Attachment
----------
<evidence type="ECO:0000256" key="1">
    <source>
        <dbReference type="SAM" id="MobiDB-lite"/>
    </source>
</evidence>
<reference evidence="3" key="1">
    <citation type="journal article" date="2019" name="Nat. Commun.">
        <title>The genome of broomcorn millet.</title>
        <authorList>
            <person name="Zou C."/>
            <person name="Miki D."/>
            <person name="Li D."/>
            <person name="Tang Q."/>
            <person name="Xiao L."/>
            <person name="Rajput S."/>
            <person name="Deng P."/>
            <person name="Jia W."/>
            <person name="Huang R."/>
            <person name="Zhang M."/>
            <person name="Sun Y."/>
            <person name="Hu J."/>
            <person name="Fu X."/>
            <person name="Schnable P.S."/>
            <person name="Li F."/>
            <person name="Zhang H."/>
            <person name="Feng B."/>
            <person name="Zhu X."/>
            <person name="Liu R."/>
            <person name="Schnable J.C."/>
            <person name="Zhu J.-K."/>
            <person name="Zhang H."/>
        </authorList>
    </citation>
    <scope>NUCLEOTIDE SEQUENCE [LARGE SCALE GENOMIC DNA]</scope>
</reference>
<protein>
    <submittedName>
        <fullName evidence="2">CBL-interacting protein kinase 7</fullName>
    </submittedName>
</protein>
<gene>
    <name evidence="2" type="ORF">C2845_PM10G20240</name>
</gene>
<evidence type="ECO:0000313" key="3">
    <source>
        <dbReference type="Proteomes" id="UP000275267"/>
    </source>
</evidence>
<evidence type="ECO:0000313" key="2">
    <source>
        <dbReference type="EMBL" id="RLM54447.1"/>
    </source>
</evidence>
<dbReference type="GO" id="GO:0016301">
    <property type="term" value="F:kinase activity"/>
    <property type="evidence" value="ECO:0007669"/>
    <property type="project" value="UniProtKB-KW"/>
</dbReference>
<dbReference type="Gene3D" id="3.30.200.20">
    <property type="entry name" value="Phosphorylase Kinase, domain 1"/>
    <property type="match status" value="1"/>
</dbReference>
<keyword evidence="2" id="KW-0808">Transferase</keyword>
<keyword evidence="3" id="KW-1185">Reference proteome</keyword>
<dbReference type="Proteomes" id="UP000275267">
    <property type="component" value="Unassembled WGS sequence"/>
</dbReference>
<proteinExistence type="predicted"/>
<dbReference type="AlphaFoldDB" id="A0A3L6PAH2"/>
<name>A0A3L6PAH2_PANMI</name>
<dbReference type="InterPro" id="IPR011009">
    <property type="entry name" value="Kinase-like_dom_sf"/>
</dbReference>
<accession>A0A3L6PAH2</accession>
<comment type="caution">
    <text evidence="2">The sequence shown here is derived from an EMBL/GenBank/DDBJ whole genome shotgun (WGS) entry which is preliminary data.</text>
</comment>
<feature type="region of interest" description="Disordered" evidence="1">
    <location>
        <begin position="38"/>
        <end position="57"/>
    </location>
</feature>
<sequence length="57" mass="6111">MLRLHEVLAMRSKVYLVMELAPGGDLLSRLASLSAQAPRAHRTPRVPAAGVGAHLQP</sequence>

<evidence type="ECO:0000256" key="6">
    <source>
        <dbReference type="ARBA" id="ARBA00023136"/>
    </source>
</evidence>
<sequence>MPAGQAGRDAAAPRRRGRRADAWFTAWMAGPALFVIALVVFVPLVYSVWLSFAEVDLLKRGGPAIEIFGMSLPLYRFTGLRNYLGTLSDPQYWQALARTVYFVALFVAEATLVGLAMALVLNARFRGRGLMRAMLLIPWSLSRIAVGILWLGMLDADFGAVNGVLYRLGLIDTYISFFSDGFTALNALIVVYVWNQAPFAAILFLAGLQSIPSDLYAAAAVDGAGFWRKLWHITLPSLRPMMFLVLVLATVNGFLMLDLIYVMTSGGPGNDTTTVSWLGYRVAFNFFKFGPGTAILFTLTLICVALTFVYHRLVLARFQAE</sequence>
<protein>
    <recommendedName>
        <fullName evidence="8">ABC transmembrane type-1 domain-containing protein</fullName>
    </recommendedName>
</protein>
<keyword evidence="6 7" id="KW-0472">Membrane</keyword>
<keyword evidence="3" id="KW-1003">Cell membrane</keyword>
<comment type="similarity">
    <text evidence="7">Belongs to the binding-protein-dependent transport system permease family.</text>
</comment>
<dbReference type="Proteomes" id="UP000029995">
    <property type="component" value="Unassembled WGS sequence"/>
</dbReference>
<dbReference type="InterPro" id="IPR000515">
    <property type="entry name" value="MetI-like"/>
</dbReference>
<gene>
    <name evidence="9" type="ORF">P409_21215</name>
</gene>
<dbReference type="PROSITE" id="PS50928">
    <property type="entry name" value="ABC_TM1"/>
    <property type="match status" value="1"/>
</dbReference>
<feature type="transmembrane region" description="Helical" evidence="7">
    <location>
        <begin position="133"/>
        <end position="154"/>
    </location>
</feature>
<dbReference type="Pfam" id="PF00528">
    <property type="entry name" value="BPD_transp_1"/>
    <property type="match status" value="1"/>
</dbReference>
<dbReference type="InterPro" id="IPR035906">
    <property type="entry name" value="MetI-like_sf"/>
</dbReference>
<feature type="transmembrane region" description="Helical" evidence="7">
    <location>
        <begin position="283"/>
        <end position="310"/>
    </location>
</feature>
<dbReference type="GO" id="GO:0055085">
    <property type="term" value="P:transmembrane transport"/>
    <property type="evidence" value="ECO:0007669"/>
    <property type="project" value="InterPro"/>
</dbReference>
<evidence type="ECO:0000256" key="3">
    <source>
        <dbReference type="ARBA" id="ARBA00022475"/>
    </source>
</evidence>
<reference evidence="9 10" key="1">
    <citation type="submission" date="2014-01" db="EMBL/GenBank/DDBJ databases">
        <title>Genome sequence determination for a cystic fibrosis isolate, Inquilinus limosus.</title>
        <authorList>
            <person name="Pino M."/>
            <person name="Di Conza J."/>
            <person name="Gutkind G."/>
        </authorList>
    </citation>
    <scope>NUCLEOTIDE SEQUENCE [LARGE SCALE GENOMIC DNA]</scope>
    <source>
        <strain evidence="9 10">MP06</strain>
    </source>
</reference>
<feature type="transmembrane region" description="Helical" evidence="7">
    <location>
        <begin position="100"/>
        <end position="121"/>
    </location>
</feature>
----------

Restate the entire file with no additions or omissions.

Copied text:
<evidence type="ECO:0000256" key="1">
    <source>
        <dbReference type="SAM" id="MobiDB-lite"/>
    </source>
</evidence>
<reference evidence="3" key="1">
    <citation type="journal article" date="2019" name="Nat. Commun.">
        <title>The genome of broomcorn millet.</title>
        <authorList>
            <person name="Zou C."/>
            <person name="Miki D."/>
            <person name="Li D."/>
            <person name="Tang Q."/>
            <person name="Xiao L."/>
            <person name="Rajput S."/>
            <person name="Deng P."/>
            <person name="Jia W."/>
            <person name="Huang R."/>
            <person name="Zhang M."/>
            <person name="Sun Y."/>
            <person name="Hu J."/>
            <person name="Fu X."/>
            <person name="Schnable P.S."/>
            <person name="Li F."/>
            <person name="Zhang H."/>
            <person name="Feng B."/>
            <person name="Zhu X."/>
            <person name="Liu R."/>
            <person name="Schnable J.C."/>
            <person name="Zhu J.-K."/>
            <person name="Zhang H."/>
        </authorList>
    </citation>
    <scope>NUCLEOTIDE SEQUENCE [LARGE SCALE GENOMIC DNA]</scope>
</reference>
<protein>
    <submittedName>
        <fullName evidence="2">CBL-interacting protein kinase 7</fullName>
    </submittedName>
</protein>
<gene>
    <name evidence="2" type="ORF">C2845_PM10G20240</name>
</gene>
<evidence type="ECO:0000313" key="3">
    <source>
        <dbReference type="Proteomes" id="UP000275267"/>
    </source>
</evidence>
<evidence type="ECO:0000313" key="2">
    <source>
        <dbReference type="EMBL" id="RLM54447.1"/>
    </source>
</evidence>
<dbReference type="GO" id="GO:0016301">
    <property type="term" value="F:kinase activity"/>
    <property type="evidence" value="ECO:0007669"/>
    <property type="project" value="UniProtKB-KW"/>
</dbReference>
<dbReference type="Gene3D" id="3.30.200.20">
    <property type="entry name" value="Phosphorylase Kinase, domain 1"/>
    <property type="match status" value="1"/>
</dbReference>
<keyword evidence="2" id="KW-0808">Transferase</keyword>
<keyword evidence="3" id="KW-1185">Reference proteome</keyword>
<dbReference type="Proteomes" id="UP000275267">
    <property type="component" value="Unassembled WGS sequence"/>
</dbReference>
<proteinExistence type="predicted"/>
<dbReference type="AlphaFoldDB" id="A0A3L6PAH2"/>
<name>A0A3L6PAH2_PANMI</name>
<dbReference type="InterPro" id="IPR011009">
    <property type="entry name" value="Kinase-like_dom_sf"/>
</dbReference>
<accession>A0A3L6PAH2</accession>
<comment type="caution">
    <text evidence="2">The sequence shown here is derived from an EMBL/GenBank/DDBJ whole genome shotgun (WGS) entry which is preliminary data.</text>
</comment>
<feature type="region of interest" description="Disordered" evidence="1">
    <location>
        <begin position="38"/>
        <end position="57"/>
    </location>
</feature>
<sequence length="57" mass="6111">MLRLHEVLAMRSKVYLVMELAPGGDLLSRLASLSAQAPRAHRTPRVPAAGVGAHLQP</sequence>

<evidence type="ECO:0000256" key="6">
    <source>
        <dbReference type="ARBA" id="ARBA00023136"/>
    </source>
</evidence>
<sequence>MPAGQAGRDAAAPRRRGRRADAWFTAWMAGPALFVIALVVFVPLVYSVWLSFAEVDLLKRGGPAIEIFGMSLPLYRFTGLRNYLGTLSDPQYWQALARTVYFVALFVAEATLVGLAMALVLNARFRGRGLMRAMLLIPWSLSRIAVGILWLGMLDADFGAVNGVLYRLGLIDTYISFFSDGFTALNALIVVYVWNQAPFAAILFLAGLQSIPSDLYAAAAVDGAGFWRKLWHITLPSLRPMMFLVLVLATVNGFLMLDLIYVMTSGGPGNDTTTVSWLGYRVAFNFFKFGPGTAILFTLTLICVALTFVYHRLVLARFQAE</sequence>
<protein>
    <recommendedName>
        <fullName evidence="8">ABC transmembrane type-1 domain-containing protein</fullName>
    </recommendedName>
</protein>
<keyword evidence="6 7" id="KW-0472">Membrane</keyword>
<keyword evidence="3" id="KW-1003">Cell membrane</keyword>
<comment type="similarity">
    <text evidence="7">Belongs to the binding-protein-dependent transport system permease family.</text>
</comment>
<dbReference type="Proteomes" id="UP000029995">
    <property type="component" value="Unassembled WGS sequence"/>
</dbReference>
<dbReference type="InterPro" id="IPR000515">
    <property type="entry name" value="MetI-like"/>
</dbReference>
<gene>
    <name evidence="9" type="ORF">P409_21215</name>
</gene>
<dbReference type="PROSITE" id="PS50928">
    <property type="entry name" value="ABC_TM1"/>
    <property type="match status" value="1"/>
</dbReference>
<feature type="transmembrane region" description="Helical" evidence="7">
    <location>
        <begin position="133"/>
        <end position="154"/>
    </location>
</feature>
<dbReference type="Pfam" id="PF00528">
    <property type="entry name" value="BPD_transp_1"/>
    <property type="match status" value="1"/>
</dbReference>
<dbReference type="InterPro" id="IPR035906">
    <property type="entry name" value="MetI-like_sf"/>
</dbReference>
<feature type="transmembrane region" description="Helical" evidence="7">
    <location>
        <begin position="283"/>
        <end position="310"/>
    </location>
</feature>
<dbReference type="GO" id="GO:0055085">
    <property type="term" value="P:transmembrane transport"/>
    <property type="evidence" value="ECO:0007669"/>
    <property type="project" value="InterPro"/>
</dbReference>
<evidence type="ECO:0000256" key="3">
    <source>
        <dbReference type="ARBA" id="ARBA00022475"/>
    </source>
</evidence>
<reference evidence="9 10" key="1">
    <citation type="submission" date="2014-01" db="EMBL/GenBank/DDBJ databases">
        <title>Genome sequence determination for a cystic fibrosis isolate, Inquilinus limosus.</title>
        <authorList>
            <person name="Pino M."/>
            <person name="Di Conza J."/>
            <person name="Gutkind G."/>
        </authorList>
    </citation>
    <scope>NUCLEOTIDE SEQUENCE [LARGE SCALE GENOMIC DNA]</scope>
    <source>
        <strain evidence="9 10">MP06</strain>
    </source>
</reference>
<feature type="transmembrane region" description="Helical" evidence="7">
    <location>
        <begin position="100"/>
        <end position="121"/>
    </location>
</feature>